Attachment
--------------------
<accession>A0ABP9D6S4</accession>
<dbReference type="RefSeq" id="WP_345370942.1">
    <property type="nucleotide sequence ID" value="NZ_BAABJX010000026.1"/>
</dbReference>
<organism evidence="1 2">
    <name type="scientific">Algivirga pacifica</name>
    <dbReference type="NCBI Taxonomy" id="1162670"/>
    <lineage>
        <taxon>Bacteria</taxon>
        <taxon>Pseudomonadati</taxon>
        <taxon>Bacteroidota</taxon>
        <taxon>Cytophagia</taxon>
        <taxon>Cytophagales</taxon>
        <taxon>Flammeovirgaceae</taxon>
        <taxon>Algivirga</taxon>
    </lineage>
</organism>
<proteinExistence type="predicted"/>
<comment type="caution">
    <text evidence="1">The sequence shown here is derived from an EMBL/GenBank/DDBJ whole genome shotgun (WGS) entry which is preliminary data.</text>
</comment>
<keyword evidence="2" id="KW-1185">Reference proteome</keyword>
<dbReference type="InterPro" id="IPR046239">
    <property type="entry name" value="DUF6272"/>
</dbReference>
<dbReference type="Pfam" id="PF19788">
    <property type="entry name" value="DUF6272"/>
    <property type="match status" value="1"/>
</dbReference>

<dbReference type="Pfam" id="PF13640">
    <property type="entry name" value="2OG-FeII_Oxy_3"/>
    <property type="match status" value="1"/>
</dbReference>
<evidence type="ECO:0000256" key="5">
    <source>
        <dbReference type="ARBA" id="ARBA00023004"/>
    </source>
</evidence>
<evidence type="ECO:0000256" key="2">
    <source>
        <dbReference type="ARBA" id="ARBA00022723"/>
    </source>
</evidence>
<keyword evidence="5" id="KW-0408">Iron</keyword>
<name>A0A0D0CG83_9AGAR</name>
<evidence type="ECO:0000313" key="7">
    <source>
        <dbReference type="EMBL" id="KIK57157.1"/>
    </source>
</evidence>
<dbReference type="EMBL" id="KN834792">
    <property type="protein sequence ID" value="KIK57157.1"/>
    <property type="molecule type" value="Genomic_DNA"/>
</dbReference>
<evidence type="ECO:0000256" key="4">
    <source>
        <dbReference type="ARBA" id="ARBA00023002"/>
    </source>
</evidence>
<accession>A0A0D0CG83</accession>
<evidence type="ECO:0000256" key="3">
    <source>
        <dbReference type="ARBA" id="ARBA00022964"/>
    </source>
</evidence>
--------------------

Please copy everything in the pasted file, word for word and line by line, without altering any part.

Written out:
<accession>A0ABP9D6S4</accession>
<dbReference type="RefSeq" id="WP_345370942.1">
    <property type="nucleotide sequence ID" value="NZ_BAABJX010000026.1"/>
</dbReference>
<organism evidence="1 2">
    <name type="scientific">Algivirga pacifica</name>
    <dbReference type="NCBI Taxonomy" id="1162670"/>
    <lineage>
        <taxon>Bacteria</taxon>
        <taxon>Pseudomonadati</taxon>
        <taxon>Bacteroidota</taxon>
        <taxon>Cytophagia</taxon>
        <taxon>Cytophagales</taxon>
        <taxon>Flammeovirgaceae</taxon>
        <taxon>Algivirga</taxon>
    </lineage>
</organism>
<proteinExistence type="predicted"/>
<comment type="caution">
    <text evidence="1">The sequence shown here is derived from an EMBL/GenBank/DDBJ whole genome shotgun (WGS) entry which is preliminary data.</text>
</comment>
<keyword evidence="2" id="KW-1185">Reference proteome</keyword>
<dbReference type="InterPro" id="IPR046239">
    <property type="entry name" value="DUF6272"/>
</dbReference>
<dbReference type="Pfam" id="PF19788">
    <property type="entry name" value="DUF6272"/>
    <property type="match status" value="1"/>
</dbReference>

<dbReference type="Pfam" id="PF13640">
    <property type="entry name" value="2OG-FeII_Oxy_3"/>
    <property type="match status" value="1"/>
</dbReference>
<evidence type="ECO:0000256" key="5">
    <source>
        <dbReference type="ARBA" id="ARBA00023004"/>
    </source>
</evidence>
<evidence type="ECO:0000256" key="2">
    <source>
        <dbReference type="ARBA" id="ARBA00022723"/>
    </source>
</evidence>
<keyword evidence="5" id="KW-0408">Iron</keyword>
<name>A0A0D0CG83_9AGAR</name>
<evidence type="ECO:0000313" key="7">
    <source>
        <dbReference type="EMBL" id="KIK57157.1"/>
    </source>
</evidence>
<dbReference type="EMBL" id="KN834792">
    <property type="protein sequence ID" value="KIK57157.1"/>
    <property type="molecule type" value="Genomic_DNA"/>
</dbReference>
<evidence type="ECO:0000256" key="4">
    <source>
        <dbReference type="ARBA" id="ARBA00023002"/>
    </source>
</evidence>
<accession>A0A0D0CG83</accession>
<evidence type="ECO:0000256" key="3">
    <source>
        <dbReference type="ARBA" id="ARBA00022964"/>
    </source>
</evidence>